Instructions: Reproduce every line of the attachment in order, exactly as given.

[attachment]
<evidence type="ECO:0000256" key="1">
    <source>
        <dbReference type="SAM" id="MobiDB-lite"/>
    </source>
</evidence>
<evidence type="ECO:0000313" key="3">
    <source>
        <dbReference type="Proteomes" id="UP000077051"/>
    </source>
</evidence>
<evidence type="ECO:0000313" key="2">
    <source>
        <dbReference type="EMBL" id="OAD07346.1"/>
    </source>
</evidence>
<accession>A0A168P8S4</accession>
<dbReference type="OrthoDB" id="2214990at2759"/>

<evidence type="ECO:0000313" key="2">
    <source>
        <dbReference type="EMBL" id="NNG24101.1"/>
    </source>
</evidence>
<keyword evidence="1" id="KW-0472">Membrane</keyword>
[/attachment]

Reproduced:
<evidence type="ECO:0000256" key="1">
    <source>
        <dbReference type="SAM" id="MobiDB-lite"/>
    </source>
</evidence>
<evidence type="ECO:0000313" key="3">
    <source>
        <dbReference type="Proteomes" id="UP000077051"/>
    </source>
</evidence>
<evidence type="ECO:0000313" key="2">
    <source>
        <dbReference type="EMBL" id="OAD07346.1"/>
    </source>
</evidence>
<accession>A0A168P8S4</accession>
<dbReference type="OrthoDB" id="2214990at2759"/>

<evidence type="ECO:0000313" key="2">
    <source>
        <dbReference type="EMBL" id="NNG24101.1"/>
    </source>
</evidence>
<keyword evidence="1" id="KW-0472">Membrane</keyword>